Andrea – Lihue, Hawaii: My husband is 66. I am 58. We are employed as teachers. My husband is healthy and still has energy for this job. We have a ton of credit card debt, plus loans for two children going through college and a one of those personal loans with fair credit for my master’s degree. The credit cards were used for travel for our children to and from college and for us to visit aging parents. We live far away from family, and our children went to college out of state. Not the best decision now with the debt, but when you live in Hawaii and all the family is on the mainland, our kids didn’t even consider in-state universities.
Here is my question: Should my husband take Social Security benefits at his full-retirement age and use it to pay down credit card debt? Should he wait until age 70 with $25,000 credit card debt and try to continue with monthly payments? Do we have any options with student loans?
Larry Kotlikoff: You have a complex situation, and only expert life-cycle financial planning software can assist you. Social Security provides a tremendous return to patience. If you have some other means of paying down the debt or if it doesn’t carry a huge interest rate, your husband should wait until 70. This will maximize his retirement benefit and also your widows benefit were he, God forbid, to pass away.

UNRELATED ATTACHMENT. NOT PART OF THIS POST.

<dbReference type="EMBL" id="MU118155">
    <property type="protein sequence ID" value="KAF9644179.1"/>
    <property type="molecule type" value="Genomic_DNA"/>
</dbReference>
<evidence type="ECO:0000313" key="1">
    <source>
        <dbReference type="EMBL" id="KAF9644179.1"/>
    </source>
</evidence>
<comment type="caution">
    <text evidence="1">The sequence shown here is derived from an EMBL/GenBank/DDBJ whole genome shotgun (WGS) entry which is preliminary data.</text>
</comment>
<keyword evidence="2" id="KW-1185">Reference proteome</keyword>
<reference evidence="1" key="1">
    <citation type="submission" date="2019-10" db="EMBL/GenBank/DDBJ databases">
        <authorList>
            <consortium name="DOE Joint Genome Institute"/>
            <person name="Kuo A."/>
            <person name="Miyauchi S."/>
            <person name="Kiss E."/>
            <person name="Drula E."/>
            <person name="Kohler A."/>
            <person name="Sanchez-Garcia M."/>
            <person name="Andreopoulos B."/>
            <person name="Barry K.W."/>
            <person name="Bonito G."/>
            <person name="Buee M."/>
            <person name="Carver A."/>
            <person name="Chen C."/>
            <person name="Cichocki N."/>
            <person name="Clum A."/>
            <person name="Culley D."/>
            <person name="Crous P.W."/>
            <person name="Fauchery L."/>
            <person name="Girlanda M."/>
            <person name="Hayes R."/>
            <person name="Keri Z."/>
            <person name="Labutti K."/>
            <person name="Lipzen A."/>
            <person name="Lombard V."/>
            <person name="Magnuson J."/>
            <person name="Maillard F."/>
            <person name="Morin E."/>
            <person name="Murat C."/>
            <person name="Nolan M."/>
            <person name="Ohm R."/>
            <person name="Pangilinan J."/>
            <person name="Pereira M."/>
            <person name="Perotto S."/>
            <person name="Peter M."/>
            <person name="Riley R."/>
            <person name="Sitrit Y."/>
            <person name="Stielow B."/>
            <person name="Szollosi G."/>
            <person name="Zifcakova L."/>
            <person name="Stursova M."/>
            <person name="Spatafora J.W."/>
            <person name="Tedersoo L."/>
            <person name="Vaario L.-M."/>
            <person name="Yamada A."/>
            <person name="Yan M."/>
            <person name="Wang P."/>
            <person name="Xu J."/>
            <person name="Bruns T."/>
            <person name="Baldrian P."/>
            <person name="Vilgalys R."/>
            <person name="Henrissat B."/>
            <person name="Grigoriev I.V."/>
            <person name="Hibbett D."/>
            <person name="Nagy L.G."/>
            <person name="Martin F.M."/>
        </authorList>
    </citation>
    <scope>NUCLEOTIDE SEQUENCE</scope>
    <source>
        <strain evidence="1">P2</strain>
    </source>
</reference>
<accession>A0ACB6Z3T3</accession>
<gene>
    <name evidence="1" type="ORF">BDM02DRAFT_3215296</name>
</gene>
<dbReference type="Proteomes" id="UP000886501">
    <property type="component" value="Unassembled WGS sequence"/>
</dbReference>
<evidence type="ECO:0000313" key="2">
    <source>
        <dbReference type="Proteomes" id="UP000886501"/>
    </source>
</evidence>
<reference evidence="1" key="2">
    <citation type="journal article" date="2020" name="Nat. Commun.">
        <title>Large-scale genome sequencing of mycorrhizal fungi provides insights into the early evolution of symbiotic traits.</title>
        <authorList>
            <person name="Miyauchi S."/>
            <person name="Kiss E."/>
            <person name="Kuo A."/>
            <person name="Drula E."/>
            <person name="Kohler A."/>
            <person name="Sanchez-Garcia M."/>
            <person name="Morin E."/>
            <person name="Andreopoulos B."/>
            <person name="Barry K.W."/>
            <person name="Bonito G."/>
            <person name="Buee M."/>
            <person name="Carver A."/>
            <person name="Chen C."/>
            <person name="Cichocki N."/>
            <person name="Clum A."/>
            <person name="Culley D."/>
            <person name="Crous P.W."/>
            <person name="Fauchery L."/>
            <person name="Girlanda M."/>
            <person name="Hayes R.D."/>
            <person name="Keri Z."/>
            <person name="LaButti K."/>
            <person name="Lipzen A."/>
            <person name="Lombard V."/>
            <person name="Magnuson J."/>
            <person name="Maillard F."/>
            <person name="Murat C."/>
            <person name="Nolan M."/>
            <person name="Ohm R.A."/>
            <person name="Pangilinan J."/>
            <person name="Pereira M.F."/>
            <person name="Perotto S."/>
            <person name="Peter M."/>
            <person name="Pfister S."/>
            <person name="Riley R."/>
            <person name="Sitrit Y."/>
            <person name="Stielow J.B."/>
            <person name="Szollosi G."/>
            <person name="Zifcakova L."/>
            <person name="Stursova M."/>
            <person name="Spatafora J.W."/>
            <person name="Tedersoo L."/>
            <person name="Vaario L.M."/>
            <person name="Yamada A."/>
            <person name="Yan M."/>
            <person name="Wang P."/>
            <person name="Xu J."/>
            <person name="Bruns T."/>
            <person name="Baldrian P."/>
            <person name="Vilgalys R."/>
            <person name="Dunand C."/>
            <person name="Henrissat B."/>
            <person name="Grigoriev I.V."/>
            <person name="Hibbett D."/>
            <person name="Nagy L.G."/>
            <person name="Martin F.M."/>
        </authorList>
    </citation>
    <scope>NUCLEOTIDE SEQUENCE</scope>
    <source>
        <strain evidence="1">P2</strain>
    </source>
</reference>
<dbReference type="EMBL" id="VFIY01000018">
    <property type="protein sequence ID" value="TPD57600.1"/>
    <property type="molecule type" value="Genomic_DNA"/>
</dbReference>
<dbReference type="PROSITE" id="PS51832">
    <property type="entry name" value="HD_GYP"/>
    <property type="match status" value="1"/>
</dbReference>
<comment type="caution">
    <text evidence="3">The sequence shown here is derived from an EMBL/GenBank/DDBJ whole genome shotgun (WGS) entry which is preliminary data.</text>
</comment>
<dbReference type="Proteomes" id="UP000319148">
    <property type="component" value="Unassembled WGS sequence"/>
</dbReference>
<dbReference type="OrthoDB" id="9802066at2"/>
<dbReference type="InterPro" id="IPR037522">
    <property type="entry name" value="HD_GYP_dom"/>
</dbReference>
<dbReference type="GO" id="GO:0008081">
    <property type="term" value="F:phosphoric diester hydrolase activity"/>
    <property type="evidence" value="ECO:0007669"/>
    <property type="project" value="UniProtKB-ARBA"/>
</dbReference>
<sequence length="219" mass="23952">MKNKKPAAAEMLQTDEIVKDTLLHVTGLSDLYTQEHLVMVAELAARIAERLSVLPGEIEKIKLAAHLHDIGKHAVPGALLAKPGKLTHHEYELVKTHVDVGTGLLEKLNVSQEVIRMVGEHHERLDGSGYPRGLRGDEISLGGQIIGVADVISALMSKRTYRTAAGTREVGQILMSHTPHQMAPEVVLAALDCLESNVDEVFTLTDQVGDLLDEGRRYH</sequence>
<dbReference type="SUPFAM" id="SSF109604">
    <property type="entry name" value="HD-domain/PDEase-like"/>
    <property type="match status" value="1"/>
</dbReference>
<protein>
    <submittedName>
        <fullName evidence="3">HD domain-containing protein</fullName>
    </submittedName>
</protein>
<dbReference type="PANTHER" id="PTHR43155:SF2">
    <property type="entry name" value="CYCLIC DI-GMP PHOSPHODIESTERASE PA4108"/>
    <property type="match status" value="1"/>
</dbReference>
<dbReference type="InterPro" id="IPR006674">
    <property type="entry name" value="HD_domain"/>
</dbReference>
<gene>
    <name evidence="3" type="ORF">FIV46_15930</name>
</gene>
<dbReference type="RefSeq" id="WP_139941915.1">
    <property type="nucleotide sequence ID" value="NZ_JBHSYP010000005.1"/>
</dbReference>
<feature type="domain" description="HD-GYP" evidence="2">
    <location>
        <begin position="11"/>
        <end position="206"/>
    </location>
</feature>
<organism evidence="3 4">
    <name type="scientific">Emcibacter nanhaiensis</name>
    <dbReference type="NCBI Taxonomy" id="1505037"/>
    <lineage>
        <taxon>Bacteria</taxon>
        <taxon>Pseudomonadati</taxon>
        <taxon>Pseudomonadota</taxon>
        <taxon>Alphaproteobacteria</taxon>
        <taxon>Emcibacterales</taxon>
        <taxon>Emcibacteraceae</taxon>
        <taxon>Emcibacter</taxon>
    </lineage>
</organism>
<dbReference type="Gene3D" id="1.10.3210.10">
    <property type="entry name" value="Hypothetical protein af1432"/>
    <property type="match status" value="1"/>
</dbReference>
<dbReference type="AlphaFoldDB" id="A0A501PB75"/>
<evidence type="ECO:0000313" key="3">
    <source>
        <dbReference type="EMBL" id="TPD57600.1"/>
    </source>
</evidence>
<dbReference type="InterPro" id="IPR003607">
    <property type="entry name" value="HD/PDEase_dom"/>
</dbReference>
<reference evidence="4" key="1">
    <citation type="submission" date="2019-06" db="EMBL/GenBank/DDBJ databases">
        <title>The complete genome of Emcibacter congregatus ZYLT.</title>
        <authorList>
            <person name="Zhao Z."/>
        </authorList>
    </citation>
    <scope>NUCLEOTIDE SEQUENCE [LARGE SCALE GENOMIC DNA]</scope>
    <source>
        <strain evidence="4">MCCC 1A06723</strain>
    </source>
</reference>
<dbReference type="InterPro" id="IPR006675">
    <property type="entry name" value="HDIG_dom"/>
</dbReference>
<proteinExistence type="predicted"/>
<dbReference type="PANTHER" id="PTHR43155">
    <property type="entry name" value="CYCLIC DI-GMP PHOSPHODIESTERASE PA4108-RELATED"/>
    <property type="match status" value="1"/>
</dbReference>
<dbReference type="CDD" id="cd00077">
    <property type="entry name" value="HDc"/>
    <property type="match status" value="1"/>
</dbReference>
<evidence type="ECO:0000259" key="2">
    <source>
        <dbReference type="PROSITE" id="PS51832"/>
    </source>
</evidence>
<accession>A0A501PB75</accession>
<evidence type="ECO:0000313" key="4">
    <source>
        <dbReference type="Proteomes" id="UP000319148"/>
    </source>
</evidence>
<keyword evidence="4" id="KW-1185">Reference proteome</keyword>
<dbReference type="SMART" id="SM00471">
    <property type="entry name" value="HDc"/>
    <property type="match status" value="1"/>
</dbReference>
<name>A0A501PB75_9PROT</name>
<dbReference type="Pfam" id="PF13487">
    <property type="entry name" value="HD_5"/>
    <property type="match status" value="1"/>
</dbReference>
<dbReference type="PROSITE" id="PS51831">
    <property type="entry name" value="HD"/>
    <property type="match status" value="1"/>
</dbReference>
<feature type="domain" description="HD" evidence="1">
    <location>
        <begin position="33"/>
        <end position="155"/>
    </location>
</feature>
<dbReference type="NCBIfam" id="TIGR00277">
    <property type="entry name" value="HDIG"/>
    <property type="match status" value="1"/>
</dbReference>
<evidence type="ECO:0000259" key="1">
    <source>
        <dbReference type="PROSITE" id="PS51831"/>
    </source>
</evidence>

Boston University economist Larry Kotlikoff has spent every week, for over two years, answering questions about what is likely your largest financial asset — your Social Security benefits. Find a complete list of his columns here.
Kotlikoff’s state-of-the-art retirement software is available here, for free, in its “basic” version. His new book, “Get What’s Yours—the Secrets to Maxing Out Your Social Security Benefits,” (co-authored with Paul Solman and Making Sen$e Medicare columnist Phil Moeller) was published in February by Simon & Schuster.